What is EER and Why it Matters?


Your air conditioner accounts for much of your energy consumption at home. How much energy your unit consumes has a greater impact on your utility bills. So, when you’re out shopping for a new air conditioner, energy-efficiency should be a major influencing factor in your purchasing decision. Energy-efficiency pertains to the capability of your air conditioner to achieve the maximum cooling comfort with a lesser amount of energy used. One way to know the energy-efficiency of a system is by looking at the Energy Efficiency Ratio (EER). It is one of the standard system performance ratings used in the HVAC industry to calculate, measure, and express the energy-efficiency of an air conditioner.

What is EER?

Energy Efficiency Ratio (EER), also commonly expressed as Energy Efficiency Rating, gives you an insight about how much cooling capacity the unit provides from a specific amount of energy used. Every air conditioner is assigned with a specific EER. It is expressed in values or number.

The EER of an air conditioner is the ratio derived from dividing the cooling output of a unit (expressed in British thermal units or Btu) with the energy usage in watt hours. In other words, it’s the unit’s Btu rating over its wattage. In formula, it is expressed as follows:

Cooling output (in Btu) = EER

Total energy usage (in watts)

Let’s say you have an air conditioning unit with a 12,000 Btu that consumes 1,200 watts of electricity. Using the calculation, you’ll find that the system has an EER of 10. In figure, it can be expressed as follows:

12,000 Btu = 10 EER

1,200 watts

Basically, the higher the EER means the more energy-efficient the system is. Logically, when purchasing a new system, it would be best to pick the unit with a higher EER.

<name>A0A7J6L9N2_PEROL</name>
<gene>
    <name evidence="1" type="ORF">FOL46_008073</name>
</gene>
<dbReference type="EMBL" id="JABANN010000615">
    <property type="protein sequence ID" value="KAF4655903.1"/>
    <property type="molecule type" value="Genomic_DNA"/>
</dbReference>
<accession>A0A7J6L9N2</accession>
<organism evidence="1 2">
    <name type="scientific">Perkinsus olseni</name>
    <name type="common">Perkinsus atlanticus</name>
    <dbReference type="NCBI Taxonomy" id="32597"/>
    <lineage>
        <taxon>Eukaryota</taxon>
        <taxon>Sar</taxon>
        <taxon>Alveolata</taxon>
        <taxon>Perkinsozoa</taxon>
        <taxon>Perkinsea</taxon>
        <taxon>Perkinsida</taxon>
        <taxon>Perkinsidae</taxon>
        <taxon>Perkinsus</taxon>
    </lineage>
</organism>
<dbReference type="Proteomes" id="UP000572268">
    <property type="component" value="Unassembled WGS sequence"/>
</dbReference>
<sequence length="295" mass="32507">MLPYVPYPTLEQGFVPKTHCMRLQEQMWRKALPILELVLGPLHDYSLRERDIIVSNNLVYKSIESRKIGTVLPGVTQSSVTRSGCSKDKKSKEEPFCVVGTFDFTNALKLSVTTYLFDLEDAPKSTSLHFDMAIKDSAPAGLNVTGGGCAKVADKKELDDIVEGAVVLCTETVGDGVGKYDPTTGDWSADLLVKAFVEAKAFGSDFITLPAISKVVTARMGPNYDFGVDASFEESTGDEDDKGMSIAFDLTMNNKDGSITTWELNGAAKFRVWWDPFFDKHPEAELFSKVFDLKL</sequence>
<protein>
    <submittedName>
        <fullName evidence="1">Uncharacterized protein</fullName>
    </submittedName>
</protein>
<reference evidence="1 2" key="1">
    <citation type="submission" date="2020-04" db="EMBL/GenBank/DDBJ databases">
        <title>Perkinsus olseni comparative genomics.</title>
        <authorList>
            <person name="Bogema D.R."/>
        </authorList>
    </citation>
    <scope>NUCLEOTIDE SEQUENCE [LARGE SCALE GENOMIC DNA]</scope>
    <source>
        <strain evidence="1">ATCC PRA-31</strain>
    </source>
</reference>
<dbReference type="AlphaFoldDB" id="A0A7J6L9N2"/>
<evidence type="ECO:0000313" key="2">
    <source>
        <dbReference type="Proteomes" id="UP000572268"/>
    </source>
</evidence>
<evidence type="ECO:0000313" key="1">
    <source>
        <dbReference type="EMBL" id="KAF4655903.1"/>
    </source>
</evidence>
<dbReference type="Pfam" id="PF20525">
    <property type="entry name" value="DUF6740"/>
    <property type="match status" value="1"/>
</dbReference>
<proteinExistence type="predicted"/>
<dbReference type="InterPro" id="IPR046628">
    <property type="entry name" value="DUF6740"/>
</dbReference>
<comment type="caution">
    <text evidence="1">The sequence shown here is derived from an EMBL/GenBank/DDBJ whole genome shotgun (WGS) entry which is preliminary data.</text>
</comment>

Usually, you’ll find the EER listed in a yellow sticker (written with a title “Energy Guide”) attached on the side of an air conditioning unit.

Why Understanding EER Matters?

While performance and features take much of the sales narrative when you’re out shopping for a new air conditioner, don’t forget that the system’s energy efficiency can give you the most value for your dollars. Knowing about EER will help you properly compare the different systems in terms of their energy-savings capability effectively avoid settling for a less efficient unit. A more energy-efficient unit can drastically cut your energy-costs. Thus, purchasing an air conditioner while equipped with a knowledge about EER will make you a smart buyer who knows the long-term financial benefits that come with picking a more energy-efficient unit.

Why Choose a High EER-rated Air Conditioner?

Choosing a cooling system with a higher EER will normally give you the following benefits:

  • Significant energy savings  Low energy consumption translates to lower electricity bill. Lower utility bills mean more money-savings.
  • Enhanced cooling comfort  Air conditioners with a high EER are also known to be more effective in terms of cooling performance due to better technology, design, and components.
  • Minimum Cost of ownership  As an investment, air conditioners with a higher EER are typically built robust and durable, and therefore, less prone to system breakdowns.
  • Low carbon footprint  Cooling units with a high EER are built with eco-friendlier components, including an ozone-friendly refrigerant.

Energy use takes a large chunk of your family expenses, making a good case on properly managing energy use. But cutting your energy usage doesn’t mean that you’ll have to sacrifice your family’s comfort. Choosing a cooling solution with a high EER will give you the advantages of a powerful cooling and energy-saving system that keeps raising the level of your comfort experience while keeping your electricity costs low. Technically, speaking the systems with high EER pay for itself and this return of investment comes from lower energy bills. Take note that systems with low EER are not only energy-hogs but are usually less sophisticated. Systems with a higher EER, on the other hand, are not only energy-savers but are also normally more advanced, designed with better technology, durable, environment-friendly, and provides powerful cooling performance.

Air conditioners with higher EER are relatively more expensive than those with lower EER systems. The matter of cost related to initial cash outlay, however, is insignificant when you consider the substantial energy-savings that you would get from a cooling system with a high EER.

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